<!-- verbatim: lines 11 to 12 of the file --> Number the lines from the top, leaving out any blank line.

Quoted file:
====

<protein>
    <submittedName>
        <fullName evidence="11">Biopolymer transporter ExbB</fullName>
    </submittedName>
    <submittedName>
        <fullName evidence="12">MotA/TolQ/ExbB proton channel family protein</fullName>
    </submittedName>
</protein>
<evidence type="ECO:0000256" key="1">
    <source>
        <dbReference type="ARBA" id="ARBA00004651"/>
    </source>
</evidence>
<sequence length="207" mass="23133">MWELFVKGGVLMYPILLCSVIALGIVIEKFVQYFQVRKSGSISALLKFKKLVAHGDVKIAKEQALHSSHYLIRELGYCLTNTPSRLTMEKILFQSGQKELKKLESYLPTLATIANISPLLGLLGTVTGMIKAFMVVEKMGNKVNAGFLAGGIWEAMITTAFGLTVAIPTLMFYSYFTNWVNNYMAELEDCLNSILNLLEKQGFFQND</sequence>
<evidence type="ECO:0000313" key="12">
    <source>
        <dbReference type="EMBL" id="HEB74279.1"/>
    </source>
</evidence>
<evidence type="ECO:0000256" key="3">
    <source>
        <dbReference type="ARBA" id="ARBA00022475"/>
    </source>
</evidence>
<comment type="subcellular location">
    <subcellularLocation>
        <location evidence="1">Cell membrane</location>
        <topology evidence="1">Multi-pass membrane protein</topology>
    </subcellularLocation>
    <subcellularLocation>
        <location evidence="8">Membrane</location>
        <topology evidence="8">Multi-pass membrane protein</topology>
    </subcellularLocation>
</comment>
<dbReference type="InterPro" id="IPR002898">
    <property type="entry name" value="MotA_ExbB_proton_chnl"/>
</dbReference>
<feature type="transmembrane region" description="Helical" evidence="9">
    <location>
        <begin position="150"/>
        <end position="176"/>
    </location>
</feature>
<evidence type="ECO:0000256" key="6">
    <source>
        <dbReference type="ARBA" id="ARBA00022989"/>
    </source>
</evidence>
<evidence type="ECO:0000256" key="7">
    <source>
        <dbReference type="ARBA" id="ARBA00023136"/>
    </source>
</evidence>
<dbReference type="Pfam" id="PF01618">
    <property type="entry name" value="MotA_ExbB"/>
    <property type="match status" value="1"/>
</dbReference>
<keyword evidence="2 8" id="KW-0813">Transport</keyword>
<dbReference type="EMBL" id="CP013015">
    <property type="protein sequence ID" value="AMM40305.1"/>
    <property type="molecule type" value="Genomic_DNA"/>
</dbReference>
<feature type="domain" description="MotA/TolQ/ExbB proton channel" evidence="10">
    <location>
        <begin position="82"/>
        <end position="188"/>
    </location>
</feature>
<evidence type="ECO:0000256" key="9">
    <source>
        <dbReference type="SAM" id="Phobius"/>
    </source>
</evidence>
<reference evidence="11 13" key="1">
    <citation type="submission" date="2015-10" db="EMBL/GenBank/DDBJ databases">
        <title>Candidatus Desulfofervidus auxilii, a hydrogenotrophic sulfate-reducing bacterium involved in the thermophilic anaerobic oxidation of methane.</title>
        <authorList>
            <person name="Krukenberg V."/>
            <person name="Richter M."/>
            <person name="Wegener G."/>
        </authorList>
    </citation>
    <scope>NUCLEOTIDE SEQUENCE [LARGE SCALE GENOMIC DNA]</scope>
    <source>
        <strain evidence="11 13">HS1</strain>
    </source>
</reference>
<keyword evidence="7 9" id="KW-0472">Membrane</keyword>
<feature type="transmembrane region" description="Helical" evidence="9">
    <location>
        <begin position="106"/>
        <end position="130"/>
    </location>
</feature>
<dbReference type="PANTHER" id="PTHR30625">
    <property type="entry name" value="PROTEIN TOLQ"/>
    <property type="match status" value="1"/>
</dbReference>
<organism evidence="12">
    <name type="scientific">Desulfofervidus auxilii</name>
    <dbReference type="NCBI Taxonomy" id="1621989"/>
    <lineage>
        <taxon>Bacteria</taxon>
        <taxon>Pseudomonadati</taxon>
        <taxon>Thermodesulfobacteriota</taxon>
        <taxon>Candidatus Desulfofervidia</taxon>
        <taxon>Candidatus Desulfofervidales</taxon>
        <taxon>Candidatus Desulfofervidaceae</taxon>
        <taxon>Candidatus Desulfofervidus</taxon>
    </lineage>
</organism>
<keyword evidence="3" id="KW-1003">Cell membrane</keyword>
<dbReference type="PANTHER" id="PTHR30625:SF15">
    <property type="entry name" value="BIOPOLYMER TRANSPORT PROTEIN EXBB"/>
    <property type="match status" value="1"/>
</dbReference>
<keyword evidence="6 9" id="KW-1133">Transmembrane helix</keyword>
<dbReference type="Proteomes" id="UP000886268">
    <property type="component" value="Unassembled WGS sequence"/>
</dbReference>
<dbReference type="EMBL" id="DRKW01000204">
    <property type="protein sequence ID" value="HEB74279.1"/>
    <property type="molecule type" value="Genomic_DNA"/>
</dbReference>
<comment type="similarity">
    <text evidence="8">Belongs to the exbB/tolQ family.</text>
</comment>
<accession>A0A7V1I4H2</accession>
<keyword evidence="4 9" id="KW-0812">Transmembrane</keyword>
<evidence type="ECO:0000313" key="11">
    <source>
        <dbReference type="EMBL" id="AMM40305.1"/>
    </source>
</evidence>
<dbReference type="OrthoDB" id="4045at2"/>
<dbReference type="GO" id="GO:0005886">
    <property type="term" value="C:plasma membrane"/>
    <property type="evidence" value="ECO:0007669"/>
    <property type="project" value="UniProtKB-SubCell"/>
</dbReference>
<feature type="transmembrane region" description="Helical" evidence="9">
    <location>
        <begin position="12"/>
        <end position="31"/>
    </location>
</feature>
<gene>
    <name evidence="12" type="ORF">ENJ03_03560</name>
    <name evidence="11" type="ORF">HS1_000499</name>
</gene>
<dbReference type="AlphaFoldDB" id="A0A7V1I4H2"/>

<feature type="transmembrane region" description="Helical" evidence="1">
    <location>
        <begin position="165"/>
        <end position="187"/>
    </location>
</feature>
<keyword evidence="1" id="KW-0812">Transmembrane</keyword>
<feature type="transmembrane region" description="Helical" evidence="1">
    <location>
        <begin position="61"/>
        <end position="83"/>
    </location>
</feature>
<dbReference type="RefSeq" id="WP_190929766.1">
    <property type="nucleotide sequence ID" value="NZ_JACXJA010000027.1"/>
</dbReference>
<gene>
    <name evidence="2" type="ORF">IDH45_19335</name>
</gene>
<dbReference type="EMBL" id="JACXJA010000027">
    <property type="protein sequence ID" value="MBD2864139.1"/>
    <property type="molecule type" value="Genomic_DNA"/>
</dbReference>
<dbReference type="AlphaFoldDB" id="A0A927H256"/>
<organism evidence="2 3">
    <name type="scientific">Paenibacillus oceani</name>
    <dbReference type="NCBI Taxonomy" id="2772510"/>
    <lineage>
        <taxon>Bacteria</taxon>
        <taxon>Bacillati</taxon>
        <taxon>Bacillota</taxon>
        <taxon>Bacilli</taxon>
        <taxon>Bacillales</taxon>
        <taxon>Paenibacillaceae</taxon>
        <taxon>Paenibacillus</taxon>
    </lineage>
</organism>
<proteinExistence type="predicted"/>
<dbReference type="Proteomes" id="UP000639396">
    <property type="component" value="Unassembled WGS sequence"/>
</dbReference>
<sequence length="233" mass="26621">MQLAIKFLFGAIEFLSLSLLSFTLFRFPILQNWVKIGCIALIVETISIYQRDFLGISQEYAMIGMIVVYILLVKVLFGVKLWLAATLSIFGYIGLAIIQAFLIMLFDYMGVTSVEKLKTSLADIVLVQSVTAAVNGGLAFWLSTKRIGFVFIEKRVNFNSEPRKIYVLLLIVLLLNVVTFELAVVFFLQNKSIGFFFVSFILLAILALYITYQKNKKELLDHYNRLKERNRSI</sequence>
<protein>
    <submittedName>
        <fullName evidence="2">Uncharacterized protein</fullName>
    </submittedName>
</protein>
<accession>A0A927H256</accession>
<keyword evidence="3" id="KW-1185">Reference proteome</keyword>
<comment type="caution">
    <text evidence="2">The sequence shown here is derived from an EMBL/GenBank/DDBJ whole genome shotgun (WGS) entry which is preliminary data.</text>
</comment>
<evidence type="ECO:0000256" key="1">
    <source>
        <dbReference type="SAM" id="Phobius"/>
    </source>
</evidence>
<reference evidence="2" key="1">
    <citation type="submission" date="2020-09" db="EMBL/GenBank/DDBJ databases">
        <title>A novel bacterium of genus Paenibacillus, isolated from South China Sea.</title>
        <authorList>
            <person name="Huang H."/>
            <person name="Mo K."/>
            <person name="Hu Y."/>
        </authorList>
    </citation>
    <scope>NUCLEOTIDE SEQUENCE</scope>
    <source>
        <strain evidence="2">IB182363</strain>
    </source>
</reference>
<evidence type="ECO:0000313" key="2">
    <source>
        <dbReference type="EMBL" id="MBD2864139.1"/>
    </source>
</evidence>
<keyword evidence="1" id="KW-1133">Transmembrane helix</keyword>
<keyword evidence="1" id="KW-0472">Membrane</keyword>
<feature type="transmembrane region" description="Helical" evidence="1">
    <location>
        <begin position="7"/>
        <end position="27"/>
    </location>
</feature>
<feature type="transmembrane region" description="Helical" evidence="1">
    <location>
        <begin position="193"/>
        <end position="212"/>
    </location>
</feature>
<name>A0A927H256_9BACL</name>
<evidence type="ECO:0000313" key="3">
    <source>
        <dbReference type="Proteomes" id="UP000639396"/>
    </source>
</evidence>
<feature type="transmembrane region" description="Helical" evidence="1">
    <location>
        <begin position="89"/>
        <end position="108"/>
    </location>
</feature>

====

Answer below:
        <dbReference type="ARBA" id="ARBA00004651"/>
    </source>